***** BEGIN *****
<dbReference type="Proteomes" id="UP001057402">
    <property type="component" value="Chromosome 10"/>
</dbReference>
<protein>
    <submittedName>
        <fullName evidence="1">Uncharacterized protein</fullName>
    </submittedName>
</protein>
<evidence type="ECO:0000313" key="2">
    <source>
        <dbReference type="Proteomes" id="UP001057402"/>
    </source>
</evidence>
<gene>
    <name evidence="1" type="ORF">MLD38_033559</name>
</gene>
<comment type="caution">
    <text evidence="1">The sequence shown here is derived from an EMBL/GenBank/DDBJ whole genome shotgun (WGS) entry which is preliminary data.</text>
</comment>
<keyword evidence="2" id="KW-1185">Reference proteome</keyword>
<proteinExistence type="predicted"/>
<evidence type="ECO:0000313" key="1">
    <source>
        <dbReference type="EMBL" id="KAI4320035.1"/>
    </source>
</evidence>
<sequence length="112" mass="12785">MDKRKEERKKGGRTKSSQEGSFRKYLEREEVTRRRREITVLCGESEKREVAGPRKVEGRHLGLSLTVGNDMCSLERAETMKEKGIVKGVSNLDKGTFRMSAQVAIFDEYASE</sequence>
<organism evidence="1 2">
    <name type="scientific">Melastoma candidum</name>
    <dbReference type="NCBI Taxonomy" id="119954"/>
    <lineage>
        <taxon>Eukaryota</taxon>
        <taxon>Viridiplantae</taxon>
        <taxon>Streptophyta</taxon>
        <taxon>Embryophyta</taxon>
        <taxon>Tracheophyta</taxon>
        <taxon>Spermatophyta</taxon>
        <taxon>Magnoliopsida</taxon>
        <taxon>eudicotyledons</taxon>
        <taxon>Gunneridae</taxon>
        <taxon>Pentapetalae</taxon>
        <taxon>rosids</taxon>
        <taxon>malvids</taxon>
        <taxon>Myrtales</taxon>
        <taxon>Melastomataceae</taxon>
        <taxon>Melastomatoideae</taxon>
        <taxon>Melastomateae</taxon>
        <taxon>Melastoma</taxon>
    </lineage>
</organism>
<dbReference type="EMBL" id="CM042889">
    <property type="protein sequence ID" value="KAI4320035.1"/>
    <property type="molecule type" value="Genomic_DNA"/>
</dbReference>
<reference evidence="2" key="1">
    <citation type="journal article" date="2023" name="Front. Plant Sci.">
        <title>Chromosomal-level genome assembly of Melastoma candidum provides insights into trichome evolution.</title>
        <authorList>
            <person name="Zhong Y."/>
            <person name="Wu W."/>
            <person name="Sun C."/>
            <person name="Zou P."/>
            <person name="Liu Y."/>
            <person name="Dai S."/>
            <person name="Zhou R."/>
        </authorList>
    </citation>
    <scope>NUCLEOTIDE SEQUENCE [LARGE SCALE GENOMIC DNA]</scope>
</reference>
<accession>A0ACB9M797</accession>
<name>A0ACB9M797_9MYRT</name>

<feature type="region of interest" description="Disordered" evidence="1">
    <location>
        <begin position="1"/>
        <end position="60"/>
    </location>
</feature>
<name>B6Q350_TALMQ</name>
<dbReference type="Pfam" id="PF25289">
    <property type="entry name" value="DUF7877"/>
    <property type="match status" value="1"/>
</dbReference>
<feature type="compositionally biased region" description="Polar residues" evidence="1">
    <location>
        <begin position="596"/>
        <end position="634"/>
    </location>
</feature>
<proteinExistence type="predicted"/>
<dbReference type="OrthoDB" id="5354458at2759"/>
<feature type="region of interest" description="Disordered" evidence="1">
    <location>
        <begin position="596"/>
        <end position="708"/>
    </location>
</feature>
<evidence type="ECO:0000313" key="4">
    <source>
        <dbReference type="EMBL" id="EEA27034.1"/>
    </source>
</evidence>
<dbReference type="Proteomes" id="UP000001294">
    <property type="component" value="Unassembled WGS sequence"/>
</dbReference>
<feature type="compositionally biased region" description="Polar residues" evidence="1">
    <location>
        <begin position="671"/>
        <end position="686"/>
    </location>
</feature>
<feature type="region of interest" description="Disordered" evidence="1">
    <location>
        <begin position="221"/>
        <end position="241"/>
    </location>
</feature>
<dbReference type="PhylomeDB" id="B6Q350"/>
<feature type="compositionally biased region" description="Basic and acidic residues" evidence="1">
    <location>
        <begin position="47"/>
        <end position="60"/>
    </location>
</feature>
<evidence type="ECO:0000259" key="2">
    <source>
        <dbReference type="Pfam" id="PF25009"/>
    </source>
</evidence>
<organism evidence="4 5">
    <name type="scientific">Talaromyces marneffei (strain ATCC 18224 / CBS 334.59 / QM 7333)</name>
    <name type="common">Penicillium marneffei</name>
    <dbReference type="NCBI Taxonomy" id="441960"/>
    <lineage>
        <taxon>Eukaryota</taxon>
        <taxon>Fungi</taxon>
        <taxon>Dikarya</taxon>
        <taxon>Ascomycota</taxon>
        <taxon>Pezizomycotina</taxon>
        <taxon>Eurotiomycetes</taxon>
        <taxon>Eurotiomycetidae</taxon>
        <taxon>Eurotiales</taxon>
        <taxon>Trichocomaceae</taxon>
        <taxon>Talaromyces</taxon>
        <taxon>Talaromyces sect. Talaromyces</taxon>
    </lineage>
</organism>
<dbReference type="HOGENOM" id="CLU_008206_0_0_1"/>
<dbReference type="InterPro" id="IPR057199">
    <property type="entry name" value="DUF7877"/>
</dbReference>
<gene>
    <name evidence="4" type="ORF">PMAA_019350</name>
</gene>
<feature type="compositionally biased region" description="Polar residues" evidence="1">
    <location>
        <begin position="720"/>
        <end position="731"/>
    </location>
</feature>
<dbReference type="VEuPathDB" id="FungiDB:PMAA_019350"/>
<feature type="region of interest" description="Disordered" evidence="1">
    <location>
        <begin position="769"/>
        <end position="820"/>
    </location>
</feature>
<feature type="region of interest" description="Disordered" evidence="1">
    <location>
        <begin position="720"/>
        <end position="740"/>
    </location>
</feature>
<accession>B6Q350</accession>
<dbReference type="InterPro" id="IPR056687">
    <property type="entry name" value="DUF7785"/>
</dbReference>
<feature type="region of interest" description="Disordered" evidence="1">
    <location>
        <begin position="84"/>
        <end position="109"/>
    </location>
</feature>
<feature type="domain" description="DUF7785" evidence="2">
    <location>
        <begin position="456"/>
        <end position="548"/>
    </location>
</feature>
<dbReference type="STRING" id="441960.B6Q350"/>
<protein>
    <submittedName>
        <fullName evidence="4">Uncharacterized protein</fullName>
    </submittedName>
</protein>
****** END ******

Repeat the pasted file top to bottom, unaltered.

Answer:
<dbReference type="Proteomes" id="UP001057402">
    <property type="component" value="Chromosome 10"/>
</dbReference>
<protein>
    <submittedName>
        <fullName evidence="1">Uncharacterized protein</fullName>
    </submittedName>
</protein>
<evidence type="ECO:0000313" key="2">
    <source>
        <dbReference type="Proteomes" id="UP001057402"/>
    </source>
</evidence>
<gene>
    <name evidence="1" type="ORF">MLD38_033559</name>
</gene>
<comment type="caution">
    <text evidence="1">The sequence shown here is derived from an EMBL/GenBank/DDBJ whole genome shotgun (WGS) entry which is preliminary data.</text>
</comment>
<keyword evidence="2" id="KW-1185">Reference proteome</keyword>
<proteinExistence type="predicted"/>
<evidence type="ECO:0000313" key="1">
    <source>
        <dbReference type="EMBL" id="KAI4320035.1"/>
    </source>
</evidence>
<sequence length="112" mass="12785">MDKRKEERKKGGRTKSSQEGSFRKYLEREEVTRRRREITVLCGESEKREVAGPRKVEGRHLGLSLTVGNDMCSLERAETMKEKGIVKGVSNLDKGTFRMSAQVAIFDEYASE</sequence>
<organism evidence="1 2">
    <name type="scientific">Melastoma candidum</name>
    <dbReference type="NCBI Taxonomy" id="119954"/>
    <lineage>
        <taxon>Eukaryota</taxon>
        <taxon>Viridiplantae</taxon>
        <taxon>Streptophyta</taxon>
        <taxon>Embryophyta</taxon>
        <taxon>Tracheophyta</taxon>
        <taxon>Spermatophyta</taxon>
        <taxon>Magnoliopsida</taxon>
        <taxon>eudicotyledons</taxon>
        <taxon>Gunneridae</taxon>
        <taxon>Pentapetalae</taxon>
        <taxon>rosids</taxon>
        <taxon>malvids</taxon>
        <taxon>Myrtales</taxon>
        <taxon>Melastomataceae</taxon>
        <taxon>Melastomatoideae</taxon>
        <taxon>Melastomateae</taxon>
        <taxon>Melastoma</taxon>
    </lineage>
</organism>
<dbReference type="EMBL" id="CM042889">
    <property type="protein sequence ID" value="KAI4320035.1"/>
    <property type="molecule type" value="Genomic_DNA"/>
</dbReference>
<reference evidence="2" key="1">
    <citation type="journal article" date="2023" name="Front. Plant Sci.">
        <title>Chromosomal-level genome assembly of Melastoma candidum provides insights into trichome evolution.</title>
        <authorList>
            <person name="Zhong Y."/>
            <person name="Wu W."/>
            <person name="Sun C."/>
            <person name="Zou P."/>
            <person name="Liu Y."/>
            <person name="Dai S."/>
            <person name="Zhou R."/>
        </authorList>
    </citation>
    <scope>NUCLEOTIDE SEQUENCE [LARGE SCALE GENOMIC DNA]</scope>
</reference>
<accession>A0ACB9M797</accession>
<name>A0ACB9M797_9MYRT</name>

<feature type="region of interest" description="Disordered" evidence="1">
    <location>
        <begin position="1"/>
        <end position="60"/>
    </location>
</feature>
<name>B6Q350_TALMQ</name>
<dbReference type="Pfam" id="PF25289">
    <property type="entry name" value="DUF7877"/>
    <property type="match status" value="1"/>
</dbReference>
<feature type="compositionally biased region" description="Polar residues" evidence="1">
    <location>
        <begin position="596"/>
        <end position="634"/>
    </location>
</feature>
<proteinExistence type="predicted"/>
<dbReference type="OrthoDB" id="5354458at2759"/>
<feature type="region of interest" description="Disordered" evidence="1">
    <location>
        <begin position="596"/>
        <end position="708"/>
    </location>
</feature>
<evidence type="ECO:0000313" key="4">
    <source>
        <dbReference type="EMBL" id="EEA27034.1"/>
    </source>
</evidence>
<dbReference type="Proteomes" id="UP000001294">
    <property type="component" value="Unassembled WGS sequence"/>
</dbReference>
<feature type="compositionally biased region" description="Polar residues" evidence="1">
    <location>
        <begin position="671"/>
        <end position="686"/>
    </location>
</feature>
<feature type="region of interest" description="Disordered" evidence="1">
    <location>
        <begin position="221"/>
        <end position="241"/>
    </location>
</feature>
<dbReference type="PhylomeDB" id="B6Q350"/>
<feature type="compositionally biased region" description="Basic and acidic residues" evidence="1">
    <location>
        <begin position="47"/>
        <end position="60"/>
    </location>
</feature>
<evidence type="ECO:0000259" key="2">
    <source>
        <dbReference type="Pfam" id="PF25009"/>
    </source>
</evidence>
<organism evidence="4 5">
    <name type="scientific">Talaromyces marneffei (strain ATCC 18224 / CBS 334.59 / QM 7333)</name>
    <name type="common">Penicillium marneffei</name>
    <dbReference type="NCBI Taxonomy" id="441960"/>
    <lineage>
        <taxon>Eukaryota</taxon>
        <taxon>Fungi</taxon>
        <taxon>Dikarya</taxon>
        <taxon>Ascomycota</taxon>
        <taxon>Pezizomycotina</taxon>
        <taxon>Eurotiomycetes</taxon>
        <taxon>Eurotiomycetidae</taxon>
        <taxon>Eurotiales</taxon>
        <taxon>Trichocomaceae</taxon>
        <taxon>Talaromyces</taxon>
        <taxon>Talaromyces sect. Talaromyces</taxon>
    </lineage>
</organism>
<dbReference type="HOGENOM" id="CLU_008206_0_0_1"/>
<dbReference type="InterPro" id="IPR057199">
    <property type="entry name" value="DUF7877"/>
</dbReference>
<gene>
    <name evidence="4" type="ORF">PMAA_019350</name>
</gene>
<feature type="compositionally biased region" description="Polar residues" evidence="1">
    <location>
        <begin position="720"/>
        <end position="731"/>
    </location>
</feature>
<dbReference type="VEuPathDB" id="FungiDB:PMAA_019350"/>
<feature type="region of interest" description="Disordered" evidence="1">
    <location>
        <begin position="769"/>
        <end position="820"/>
    </location>
</feature>
<feature type="region of interest" description="Disordered" evidence="1">
    <location>
        <begin position="720"/>
        <end position="740"/>
    </location>
</feature>
<accession>B6Q350</accession>
<dbReference type="InterPro" id="IPR056687">
    <property type="entry name" value="DUF7785"/>
</dbReference>
<feature type="region of interest" description="Disordered" evidence="1">
    <location>
        <begin position="84"/>
        <end position="109"/>
    </location>
</feature>
<feature type="domain" description="DUF7785" evidence="2">
    <location>
        <begin position="456"/>
        <end position="548"/>
    </location>
</feature>
<dbReference type="STRING" id="441960.B6Q350"/>
<protein>
    <submittedName>
        <fullName evidence="4">Uncharacterized protein</fullName>
    </submittedName>
</protein>